Maths - Quaternion Notations - Product of two complex planes

There is an alternative way to think of quaternions, imagine a complex number:

n1 + i n2

but this time make n1 and n2 (the real and imaginary parts) to be themselves complex numbers (but with a different imaginary part at right angles to the first), so,

If we substitute them into the first complex number this gives,

(a + jc) + i (b + jd)

since i*j = k (see under multiplication) this can be rearranged to give the same form as above.

a + i b + jc + kd

 

 

There are a number of notations and ways to think about quaternions:

When we are using quaternions to represent rotations in 3 dimensions, then we restrict the quaternions to unit length and only use the multiplication operator, in this case there are other notations and ways to think about quaternions:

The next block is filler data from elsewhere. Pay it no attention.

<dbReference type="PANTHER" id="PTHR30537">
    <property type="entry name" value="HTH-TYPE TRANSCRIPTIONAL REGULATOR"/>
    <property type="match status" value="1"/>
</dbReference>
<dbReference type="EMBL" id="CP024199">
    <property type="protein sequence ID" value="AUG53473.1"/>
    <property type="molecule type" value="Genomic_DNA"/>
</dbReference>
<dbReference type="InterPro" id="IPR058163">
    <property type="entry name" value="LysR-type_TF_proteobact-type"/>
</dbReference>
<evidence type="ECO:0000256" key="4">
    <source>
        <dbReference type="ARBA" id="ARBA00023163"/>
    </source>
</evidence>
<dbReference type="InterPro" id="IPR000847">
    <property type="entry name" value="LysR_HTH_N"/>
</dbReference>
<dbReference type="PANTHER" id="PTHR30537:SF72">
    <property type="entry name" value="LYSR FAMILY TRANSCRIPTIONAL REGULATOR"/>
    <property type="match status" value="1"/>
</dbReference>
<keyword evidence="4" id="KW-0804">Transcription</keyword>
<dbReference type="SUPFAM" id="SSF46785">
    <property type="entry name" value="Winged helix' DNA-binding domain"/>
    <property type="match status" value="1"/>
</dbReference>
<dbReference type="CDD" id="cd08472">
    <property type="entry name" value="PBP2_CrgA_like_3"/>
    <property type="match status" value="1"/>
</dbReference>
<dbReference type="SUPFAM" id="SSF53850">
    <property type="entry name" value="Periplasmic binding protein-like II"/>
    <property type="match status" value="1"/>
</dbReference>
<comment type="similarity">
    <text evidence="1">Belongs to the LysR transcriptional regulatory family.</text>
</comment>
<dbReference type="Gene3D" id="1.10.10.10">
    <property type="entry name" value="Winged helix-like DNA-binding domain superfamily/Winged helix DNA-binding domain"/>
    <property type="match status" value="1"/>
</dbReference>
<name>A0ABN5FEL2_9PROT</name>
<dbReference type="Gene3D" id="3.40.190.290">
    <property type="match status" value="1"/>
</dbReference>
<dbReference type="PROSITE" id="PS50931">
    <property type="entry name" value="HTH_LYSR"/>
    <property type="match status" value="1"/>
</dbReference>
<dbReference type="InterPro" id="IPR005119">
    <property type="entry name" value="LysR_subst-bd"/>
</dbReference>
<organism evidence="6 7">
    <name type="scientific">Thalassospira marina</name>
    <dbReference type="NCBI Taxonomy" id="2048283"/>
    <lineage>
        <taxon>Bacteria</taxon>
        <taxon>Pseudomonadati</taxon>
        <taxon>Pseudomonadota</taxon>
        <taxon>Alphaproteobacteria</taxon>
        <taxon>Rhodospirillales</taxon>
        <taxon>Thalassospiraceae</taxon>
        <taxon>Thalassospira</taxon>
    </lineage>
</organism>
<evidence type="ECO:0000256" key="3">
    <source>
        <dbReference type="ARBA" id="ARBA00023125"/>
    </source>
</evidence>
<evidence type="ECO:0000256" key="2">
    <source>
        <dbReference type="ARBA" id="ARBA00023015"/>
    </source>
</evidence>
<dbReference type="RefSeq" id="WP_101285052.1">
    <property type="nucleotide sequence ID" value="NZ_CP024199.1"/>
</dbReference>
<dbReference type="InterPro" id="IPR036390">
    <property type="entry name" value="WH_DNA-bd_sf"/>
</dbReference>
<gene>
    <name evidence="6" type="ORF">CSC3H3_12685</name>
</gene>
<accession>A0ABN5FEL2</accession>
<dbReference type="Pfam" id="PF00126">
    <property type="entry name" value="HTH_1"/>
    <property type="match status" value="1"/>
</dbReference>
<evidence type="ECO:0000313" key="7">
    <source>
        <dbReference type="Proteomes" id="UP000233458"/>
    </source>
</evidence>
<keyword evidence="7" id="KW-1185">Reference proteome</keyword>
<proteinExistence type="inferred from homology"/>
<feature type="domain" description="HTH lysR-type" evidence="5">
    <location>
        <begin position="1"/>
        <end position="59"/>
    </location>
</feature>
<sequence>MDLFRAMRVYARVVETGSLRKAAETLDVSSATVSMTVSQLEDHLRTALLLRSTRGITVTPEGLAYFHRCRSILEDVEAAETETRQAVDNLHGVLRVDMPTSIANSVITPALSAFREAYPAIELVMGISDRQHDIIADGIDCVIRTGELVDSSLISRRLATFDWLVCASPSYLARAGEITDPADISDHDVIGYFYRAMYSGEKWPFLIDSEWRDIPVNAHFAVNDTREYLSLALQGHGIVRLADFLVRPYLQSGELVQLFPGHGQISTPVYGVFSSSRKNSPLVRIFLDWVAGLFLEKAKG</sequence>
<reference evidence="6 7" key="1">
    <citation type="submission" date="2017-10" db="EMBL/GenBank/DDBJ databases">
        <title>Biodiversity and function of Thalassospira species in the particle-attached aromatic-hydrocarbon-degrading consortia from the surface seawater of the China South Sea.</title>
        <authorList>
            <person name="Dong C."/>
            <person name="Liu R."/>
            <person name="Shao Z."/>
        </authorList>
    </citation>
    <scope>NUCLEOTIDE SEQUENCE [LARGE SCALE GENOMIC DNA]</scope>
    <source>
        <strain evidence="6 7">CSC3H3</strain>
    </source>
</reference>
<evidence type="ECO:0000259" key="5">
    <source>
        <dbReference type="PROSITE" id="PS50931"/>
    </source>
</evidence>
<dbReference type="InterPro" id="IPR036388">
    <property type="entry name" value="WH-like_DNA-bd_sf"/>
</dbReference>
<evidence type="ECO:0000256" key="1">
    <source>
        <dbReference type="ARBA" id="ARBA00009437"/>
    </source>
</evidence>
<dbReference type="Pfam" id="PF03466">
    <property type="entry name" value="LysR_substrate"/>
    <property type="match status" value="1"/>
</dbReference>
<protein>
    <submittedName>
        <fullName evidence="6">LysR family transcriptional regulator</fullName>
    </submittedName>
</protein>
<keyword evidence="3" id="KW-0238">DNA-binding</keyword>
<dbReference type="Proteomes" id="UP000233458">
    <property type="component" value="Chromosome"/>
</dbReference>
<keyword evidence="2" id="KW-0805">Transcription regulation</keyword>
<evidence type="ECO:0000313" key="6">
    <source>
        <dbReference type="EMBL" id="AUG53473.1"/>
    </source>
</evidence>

These are all equivalent and in group theory are represented by the group SU(2).

Even when normalised, there is still some redundancy when used for 3D rotations, in that the quaternions a + i b + j c + k d represents the same rotation as -a - i b - j c - k d. At least it does in classical mechanics. However in quantum mechanics a + i b + j c + k d and -a - i b - j c - k d represent different spins for particles, so a particle has to rotate through 720 degrees instead of 360 degrees to get back where it started.


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